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  • Arrested for trying to help.

    Earlier this year I was arrested for supposedly touching a patient on the shoulder on an EMS call.

    What really happened (the short version)
    -Lady flipped out over nothing
    -I tried to calm her, so I placed my hand on her shoulder to calm her down.
    -she said i pushed her
    -I got arrested
    -Went to court
    -The judge threw it out
    -I am sick of trying to help stupid people.

    Find 'em hot, Leave 'em wet.

  • #2
    I agree, there is a lot of B.S. to deal with in EMS, but your case is why in EMT class, a lot of emphasis is put on the fact that you cannot touch a patient without their consent, no matter what. Unfortunately, your not the first one to be arrested for assault while trying to help someone, and probably won't be the last.


    • #3
      A few questions to clear up the situation..

      Where you on duty?

      Where you with other fire/rescue/police/ems personnel on this call? If so, why didn't they come to your defense in the situation?

      How is your personal and Department's relationship with the Police Department?

      Was your patient in a rational state of mind at the time of the call (apprehensive, bi-polar, etoh, drugged up?)

      Was she threatening to harm herself or others?

      Are you going to let one bad experience get the best of you? For every nitwit who threatens to sue you or have you arrested, there are hundreds that are grateful and say "thank you".
      ‎"The education of a firefighter and the continued education of a firefighter is what makes "real" firefighters. Continuous skill development is the core of progressive firefighting. We learn by doing and doing it again and again, both on the training ground and the fireground."
      Lt. Ray McCormack, FDNY


      • #4
        I agree with Capt.Gonzo. Were you in your district? Were you on duty? Were you in uniform? Were you asked to step back and didn't? There are a lot more questions here as you can see, so the short doesn't give a whole lot of information.

        Think about the last time you were on a call and someone you didn't know came up and tried to give you help. What did you do?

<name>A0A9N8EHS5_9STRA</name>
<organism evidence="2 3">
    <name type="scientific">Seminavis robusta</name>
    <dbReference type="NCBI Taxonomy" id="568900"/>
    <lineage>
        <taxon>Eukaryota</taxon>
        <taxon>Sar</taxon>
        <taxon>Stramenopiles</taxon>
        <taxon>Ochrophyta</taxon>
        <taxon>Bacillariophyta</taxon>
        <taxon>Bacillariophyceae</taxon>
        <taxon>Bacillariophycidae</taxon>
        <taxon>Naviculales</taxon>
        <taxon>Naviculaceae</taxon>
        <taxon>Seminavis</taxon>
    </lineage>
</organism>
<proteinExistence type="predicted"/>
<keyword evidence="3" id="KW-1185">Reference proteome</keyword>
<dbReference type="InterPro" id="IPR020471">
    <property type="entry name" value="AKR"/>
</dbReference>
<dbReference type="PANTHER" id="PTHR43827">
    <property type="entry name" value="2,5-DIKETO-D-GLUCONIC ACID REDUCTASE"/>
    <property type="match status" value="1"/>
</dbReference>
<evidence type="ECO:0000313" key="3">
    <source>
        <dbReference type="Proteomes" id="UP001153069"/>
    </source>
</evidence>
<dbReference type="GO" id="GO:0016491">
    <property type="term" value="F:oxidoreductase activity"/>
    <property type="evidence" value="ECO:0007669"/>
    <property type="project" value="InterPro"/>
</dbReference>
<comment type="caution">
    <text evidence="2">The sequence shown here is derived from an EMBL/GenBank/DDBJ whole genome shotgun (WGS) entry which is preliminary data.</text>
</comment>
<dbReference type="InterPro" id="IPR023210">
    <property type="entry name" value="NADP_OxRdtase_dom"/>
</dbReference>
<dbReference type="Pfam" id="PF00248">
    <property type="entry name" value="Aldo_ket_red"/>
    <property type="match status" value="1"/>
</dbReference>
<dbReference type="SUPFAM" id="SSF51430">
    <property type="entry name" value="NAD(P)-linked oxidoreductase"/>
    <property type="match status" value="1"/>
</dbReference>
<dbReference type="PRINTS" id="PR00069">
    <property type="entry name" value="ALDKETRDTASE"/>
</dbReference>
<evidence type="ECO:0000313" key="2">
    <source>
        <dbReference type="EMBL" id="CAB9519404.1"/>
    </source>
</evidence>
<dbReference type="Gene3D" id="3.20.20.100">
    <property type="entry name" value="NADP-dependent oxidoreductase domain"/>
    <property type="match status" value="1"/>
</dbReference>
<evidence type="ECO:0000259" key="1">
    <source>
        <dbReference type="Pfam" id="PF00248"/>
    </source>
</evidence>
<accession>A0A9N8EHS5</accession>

Just for the record I'm not EMS nor do I want to be.

        Stay low - be cool

        [ 07-27-2001: Message edited by: T. Barreca, Jr ]


        • #5
          Hey at least it all worked out in the end. Don't let one incident keep you from doing what you like to do.
          Mike DeVuono

          "There are few atheists inside a burning building."

          These are my opinions and not those of my department.


          • #6
            I let my EMT run out this past month, at my home station. i have 2 years to take the reentry exam without having to take the whole course over. If things improve in that time i will take the test.

            Im with you, but of course i have NEVER liked EMS. especially when we have 6 retirement homes in our first due, and not a one uses private ambulance services for routine transport. can we say 911 abuse.


            • #7
              Yet another example of why they call it "the last three letters in PROBLEMS."

              Anyone who does that job day in, day out and is able to maintain a caring attitude certainly has my respect.

              [ 07-27-2001: Message edited by: NozzleHog ]


              • #8
                I guess the answer to your question was no to all of the above Gonzo


                • #9
                  Wow, that sucks. But as much as it sucks, this is an isolated incident right? I mean you don't get arrested every time you go on a call, most people don't give you a hard time right? So let this incident pass..it was tossed out, and you went on your way. While it was certainly an inconvenience, it didn't impact your whole life. Let the event go and realize that you are needed out there. If you enjoy EMS and it makes you happy to help others then don't let this moron of a woman keep you from it. Take care, and stay safe.
                  Never forget those who went before and sacrified to make us better and stronger as a fire service and a nation. 09-11-01 forever etched in time and our memories. God Speed Boys!


                  • #10


                    • #11